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News > From 'Master of the Sky' to 'Master of Space': 50th FW moves to USAFE, active duty
From 'Master of the Sky' to 'Master of Space'
The 50th Fighter Wing flew a variety of aircraft, including F-84 Thunderjets such as the one pictured above, when it was a Reserve associate unit of the 33rd Fighter Wing. The 50th Space Wing at Schriever Air Force Base, Colo., traces its history back to the 50th FW. (U.S. Air Force archive photo)
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From 'Master of the Sky' to 'Master of Space': 50th FW moves to USAFE, active duty

Posted 10/26/2006   Updated 11/29/2006 Email story   Print story


by Randy Saunders
50th Space Wing Historian

10/26/2006 - SCHRIEVER AIR FORCE BASE, Colo. -- Editor's note: As the Air Force prepares to celebrate its 60th anniversary in 2007, a look back at the 50th Space Wing's journey is appropriate. Throughout the year, the Satellite Flyer will publish articles describing the wing's distinguished past. This is the second article in the series.

Following the end of World War II, the conflict in Europe and Asia changed from one of western democracies stopping the threat of fascism to western democracies countering the threat of communist influence.

As this Cold War heated up, the United States increased military spending and formed additional units. The Air Force established new wings bearing the numerical designations of distinguished World War II groups.

The Air Staff established the 50th Fighter Wing May 16, 1949, making it available for activation. The wing activated in the U.S. Air Force Reserves June 1 at Otis Air Force Base, Mass.

The 50th FW consisted mainly of the World War II-era 50th Fighter Group, which also activated on June 1. Assigned to Tactical Air Command's 1st Air Force, the wing served as the reserve corollary, or sister unit, of the 33rd FW, to which it was attached.

Originally equipped with the F-51 Mustang that had made its operational debut as the P-51 near the end of World War II, the wing's operational focus centered on keeping its aircrews well trained and ready. This activity likely included participating in portions of the 33rd Fighter Wing's air defense missions and exercises.

Redesignated as the 50th Fighter-Interceptor Wing March 1, 1950, the 50th FW was reassigned to the Eastern Air Defense Force on September 1, 1950, although it remained attached to the 33rd Fighter-Interceptor Wing. During this transitional year, the wing's arsenal included T-6 Texans, T-33 Shooting Stars, F-84 Thunderjets and F-86 Sabres.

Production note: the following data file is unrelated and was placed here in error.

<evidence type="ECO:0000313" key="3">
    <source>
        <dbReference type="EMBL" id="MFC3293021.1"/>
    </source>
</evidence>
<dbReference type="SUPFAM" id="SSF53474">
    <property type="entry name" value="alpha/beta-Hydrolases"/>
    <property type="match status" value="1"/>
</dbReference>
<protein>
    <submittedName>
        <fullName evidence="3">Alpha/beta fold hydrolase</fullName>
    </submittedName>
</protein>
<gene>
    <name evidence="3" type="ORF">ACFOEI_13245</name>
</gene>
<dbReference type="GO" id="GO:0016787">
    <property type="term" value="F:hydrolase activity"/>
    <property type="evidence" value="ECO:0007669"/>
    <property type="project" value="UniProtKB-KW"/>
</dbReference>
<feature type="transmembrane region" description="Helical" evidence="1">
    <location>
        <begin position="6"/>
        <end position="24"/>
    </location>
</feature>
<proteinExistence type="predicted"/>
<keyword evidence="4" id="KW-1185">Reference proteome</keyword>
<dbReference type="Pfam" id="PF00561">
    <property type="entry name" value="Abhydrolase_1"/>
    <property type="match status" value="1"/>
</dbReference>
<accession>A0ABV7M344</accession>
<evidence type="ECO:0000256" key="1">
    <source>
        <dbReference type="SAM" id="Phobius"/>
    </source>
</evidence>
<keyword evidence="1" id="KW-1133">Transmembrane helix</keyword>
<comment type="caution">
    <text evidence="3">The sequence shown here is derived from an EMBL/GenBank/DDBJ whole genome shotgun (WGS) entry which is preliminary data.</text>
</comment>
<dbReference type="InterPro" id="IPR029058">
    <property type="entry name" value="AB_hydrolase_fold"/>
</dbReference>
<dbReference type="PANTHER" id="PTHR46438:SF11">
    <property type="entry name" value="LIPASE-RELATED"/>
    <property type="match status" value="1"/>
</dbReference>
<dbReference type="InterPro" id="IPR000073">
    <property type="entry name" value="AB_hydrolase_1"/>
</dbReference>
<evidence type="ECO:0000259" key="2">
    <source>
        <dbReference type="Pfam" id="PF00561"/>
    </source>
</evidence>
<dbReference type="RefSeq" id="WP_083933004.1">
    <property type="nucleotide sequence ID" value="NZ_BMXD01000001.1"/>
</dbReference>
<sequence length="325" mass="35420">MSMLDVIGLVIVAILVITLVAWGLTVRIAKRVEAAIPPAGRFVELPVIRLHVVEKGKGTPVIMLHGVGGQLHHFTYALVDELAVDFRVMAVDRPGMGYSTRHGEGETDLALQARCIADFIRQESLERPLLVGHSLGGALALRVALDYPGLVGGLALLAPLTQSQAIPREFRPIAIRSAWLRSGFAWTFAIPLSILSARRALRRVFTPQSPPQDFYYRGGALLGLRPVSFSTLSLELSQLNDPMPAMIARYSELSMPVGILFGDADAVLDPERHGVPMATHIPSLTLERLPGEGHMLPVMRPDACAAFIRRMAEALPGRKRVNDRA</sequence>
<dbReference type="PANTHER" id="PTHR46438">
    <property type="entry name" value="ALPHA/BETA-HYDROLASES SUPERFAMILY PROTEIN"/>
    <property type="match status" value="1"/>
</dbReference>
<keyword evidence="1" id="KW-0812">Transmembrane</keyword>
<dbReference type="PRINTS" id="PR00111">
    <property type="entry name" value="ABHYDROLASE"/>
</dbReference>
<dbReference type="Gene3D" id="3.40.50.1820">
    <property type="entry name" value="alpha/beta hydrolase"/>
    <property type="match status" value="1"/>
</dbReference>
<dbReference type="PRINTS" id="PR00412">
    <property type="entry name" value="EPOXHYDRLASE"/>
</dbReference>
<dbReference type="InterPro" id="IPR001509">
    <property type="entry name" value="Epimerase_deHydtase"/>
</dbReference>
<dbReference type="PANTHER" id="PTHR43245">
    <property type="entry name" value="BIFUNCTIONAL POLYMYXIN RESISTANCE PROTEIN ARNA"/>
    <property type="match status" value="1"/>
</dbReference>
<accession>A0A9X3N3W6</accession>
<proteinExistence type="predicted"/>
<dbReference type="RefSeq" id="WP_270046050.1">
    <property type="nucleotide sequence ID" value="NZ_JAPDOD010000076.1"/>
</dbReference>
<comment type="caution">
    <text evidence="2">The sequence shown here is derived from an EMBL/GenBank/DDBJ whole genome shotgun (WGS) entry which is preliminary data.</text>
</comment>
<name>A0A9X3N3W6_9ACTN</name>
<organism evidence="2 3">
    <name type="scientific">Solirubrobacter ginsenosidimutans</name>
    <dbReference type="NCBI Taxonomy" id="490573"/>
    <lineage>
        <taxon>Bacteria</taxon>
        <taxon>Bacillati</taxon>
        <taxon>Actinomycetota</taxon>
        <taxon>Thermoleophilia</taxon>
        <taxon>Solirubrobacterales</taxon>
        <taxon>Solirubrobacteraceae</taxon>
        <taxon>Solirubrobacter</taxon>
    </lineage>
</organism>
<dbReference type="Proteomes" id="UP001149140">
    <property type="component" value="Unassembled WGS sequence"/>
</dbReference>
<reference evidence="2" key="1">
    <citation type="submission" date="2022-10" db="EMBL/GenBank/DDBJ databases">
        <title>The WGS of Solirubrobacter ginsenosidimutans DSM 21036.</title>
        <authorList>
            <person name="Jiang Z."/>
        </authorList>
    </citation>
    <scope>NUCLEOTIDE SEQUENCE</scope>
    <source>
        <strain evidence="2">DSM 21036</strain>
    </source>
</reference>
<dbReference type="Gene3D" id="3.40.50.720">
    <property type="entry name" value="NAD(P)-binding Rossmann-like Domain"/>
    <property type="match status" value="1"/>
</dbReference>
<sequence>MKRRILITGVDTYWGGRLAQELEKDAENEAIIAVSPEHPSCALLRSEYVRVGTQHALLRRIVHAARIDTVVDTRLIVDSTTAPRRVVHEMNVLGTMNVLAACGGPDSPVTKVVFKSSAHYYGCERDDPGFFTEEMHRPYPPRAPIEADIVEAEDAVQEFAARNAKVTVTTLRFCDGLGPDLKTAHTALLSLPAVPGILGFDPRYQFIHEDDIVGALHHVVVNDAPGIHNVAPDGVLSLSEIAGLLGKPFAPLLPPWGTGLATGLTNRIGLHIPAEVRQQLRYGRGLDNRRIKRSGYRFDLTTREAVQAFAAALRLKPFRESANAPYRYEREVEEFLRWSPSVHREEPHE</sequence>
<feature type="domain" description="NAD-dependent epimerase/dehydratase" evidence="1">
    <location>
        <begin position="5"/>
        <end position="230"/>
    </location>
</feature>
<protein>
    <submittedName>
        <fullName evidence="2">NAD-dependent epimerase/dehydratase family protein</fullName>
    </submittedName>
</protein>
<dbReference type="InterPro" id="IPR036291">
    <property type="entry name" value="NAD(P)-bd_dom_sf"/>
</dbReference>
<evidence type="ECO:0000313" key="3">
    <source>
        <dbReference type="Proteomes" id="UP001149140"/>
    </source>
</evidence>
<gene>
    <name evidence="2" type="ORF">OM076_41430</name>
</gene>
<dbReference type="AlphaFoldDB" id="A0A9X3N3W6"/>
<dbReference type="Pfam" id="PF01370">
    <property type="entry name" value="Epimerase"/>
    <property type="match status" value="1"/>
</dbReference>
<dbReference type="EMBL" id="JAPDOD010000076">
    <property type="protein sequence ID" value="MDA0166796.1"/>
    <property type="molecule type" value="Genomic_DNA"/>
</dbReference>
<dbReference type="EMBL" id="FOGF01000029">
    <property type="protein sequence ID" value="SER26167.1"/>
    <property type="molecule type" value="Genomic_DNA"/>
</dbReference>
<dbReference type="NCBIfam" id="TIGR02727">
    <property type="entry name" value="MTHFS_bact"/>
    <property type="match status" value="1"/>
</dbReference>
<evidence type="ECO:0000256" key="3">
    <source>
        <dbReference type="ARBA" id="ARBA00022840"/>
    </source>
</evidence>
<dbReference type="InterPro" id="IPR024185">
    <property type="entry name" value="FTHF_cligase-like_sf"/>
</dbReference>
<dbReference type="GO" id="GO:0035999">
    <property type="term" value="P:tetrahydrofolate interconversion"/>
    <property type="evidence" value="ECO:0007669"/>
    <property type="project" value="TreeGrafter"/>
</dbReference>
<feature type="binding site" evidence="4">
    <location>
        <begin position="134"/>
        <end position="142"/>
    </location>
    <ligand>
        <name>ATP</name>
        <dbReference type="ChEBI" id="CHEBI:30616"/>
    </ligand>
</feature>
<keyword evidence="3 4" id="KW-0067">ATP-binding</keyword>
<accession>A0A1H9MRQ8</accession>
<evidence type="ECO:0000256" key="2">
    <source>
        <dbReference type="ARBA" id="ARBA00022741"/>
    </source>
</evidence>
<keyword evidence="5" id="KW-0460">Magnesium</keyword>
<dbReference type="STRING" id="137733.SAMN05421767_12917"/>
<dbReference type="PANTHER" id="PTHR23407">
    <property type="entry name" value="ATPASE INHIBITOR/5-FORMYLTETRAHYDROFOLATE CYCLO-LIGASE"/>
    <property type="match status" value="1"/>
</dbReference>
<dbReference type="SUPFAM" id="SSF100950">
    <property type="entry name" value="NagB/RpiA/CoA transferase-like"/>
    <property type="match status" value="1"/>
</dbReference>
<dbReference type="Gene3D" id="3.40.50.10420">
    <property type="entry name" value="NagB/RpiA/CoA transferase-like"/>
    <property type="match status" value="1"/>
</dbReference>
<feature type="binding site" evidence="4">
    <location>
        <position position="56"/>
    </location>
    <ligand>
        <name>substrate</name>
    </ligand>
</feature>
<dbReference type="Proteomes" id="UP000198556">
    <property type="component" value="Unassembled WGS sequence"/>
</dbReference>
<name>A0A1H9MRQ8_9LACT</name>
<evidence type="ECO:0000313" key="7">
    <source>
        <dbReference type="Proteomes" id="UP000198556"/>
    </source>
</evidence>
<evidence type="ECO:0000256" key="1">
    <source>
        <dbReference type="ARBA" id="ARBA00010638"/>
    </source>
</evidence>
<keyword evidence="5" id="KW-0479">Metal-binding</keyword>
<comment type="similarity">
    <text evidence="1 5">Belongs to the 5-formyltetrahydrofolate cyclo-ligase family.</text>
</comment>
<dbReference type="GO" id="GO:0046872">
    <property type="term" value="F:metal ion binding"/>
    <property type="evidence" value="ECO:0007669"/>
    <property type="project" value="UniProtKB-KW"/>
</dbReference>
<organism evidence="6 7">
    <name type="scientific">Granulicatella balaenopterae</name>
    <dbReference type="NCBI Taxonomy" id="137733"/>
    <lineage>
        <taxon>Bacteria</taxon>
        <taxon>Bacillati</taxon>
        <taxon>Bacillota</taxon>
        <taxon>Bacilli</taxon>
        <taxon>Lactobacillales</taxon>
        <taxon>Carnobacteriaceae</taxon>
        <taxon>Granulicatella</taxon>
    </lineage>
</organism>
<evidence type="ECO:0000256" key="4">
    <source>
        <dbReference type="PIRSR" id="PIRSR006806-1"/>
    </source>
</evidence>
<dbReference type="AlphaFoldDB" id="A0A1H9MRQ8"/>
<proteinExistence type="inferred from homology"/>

The 50th FW's air defense and training activity continued until the organization was ordered to active duty on June 1, 1951. The wing and its subordinate units inactivated June 2.

The North Korean invasion of South Korea June 25, 1950, which was supported by the Chinese and Soviet regimes, added uncertainty and perils to American interests and security in Northeast Asia and the Pacific Rim. While U.S. involvement in that conflict proved insufficient cause to order the 50th Fighter-Interceptor Wing to duty in Korea, it heightened fears of the worldwide spread of communism.

Plans to increase forces in Europe during this period resulted in part from desires to show the Soviet Union and China that, despite the Korean situation, the United States and its European allies were committed to stemming the advance of communism, especially in Europe. American national security objectives sought, as part of this commitment, to counter the potential threats posed by the Soviet airfield construction program continuing in Eastern Europe.

Negotiations with France to obtain bases in their zone of occupation in Germany began in 1951. In March of that year, the commanders of the European Command and the French Forces of Occupation in Germany reached a preliminary agreement on the stationing of troops and the exchange of facilities in the French and American zones of occupation.

The French obtained 1,280 acres of land near the two small towns of Hahn and Lautzenhausen March 21, 1951. France began construction of an air base in April, including an 8,000-foot by 150-foot runway, taxi ways, 75 dispersal hard stands, hangar and alert aprons, and a variety of other facilities.

The French completed their construction program at Hahn in late 1952. By this time, American and French commanders had signed an agreement that provided for the transfer of Hahn Air Base and other installations in the French zone to the control of U.S. Air Forces in Europe.

By late 1952, the first of many American construction programs began at the base, expanding on the facilities built by the French. The first American construction projects included a control tower, a fire station, warehouses, a motor pool, roads, mess halls, and eleven 216-man dormitories for enlisted personnel. Also included were the bachelor officer quarters, squadron operations buildings, and headquarters offices.

The United States completed most of this construction by May 1953. By that time, officials had announced that Hahn AB would receive and support the 50th Fighter-Bomber Wing and its F-86F aircraft.

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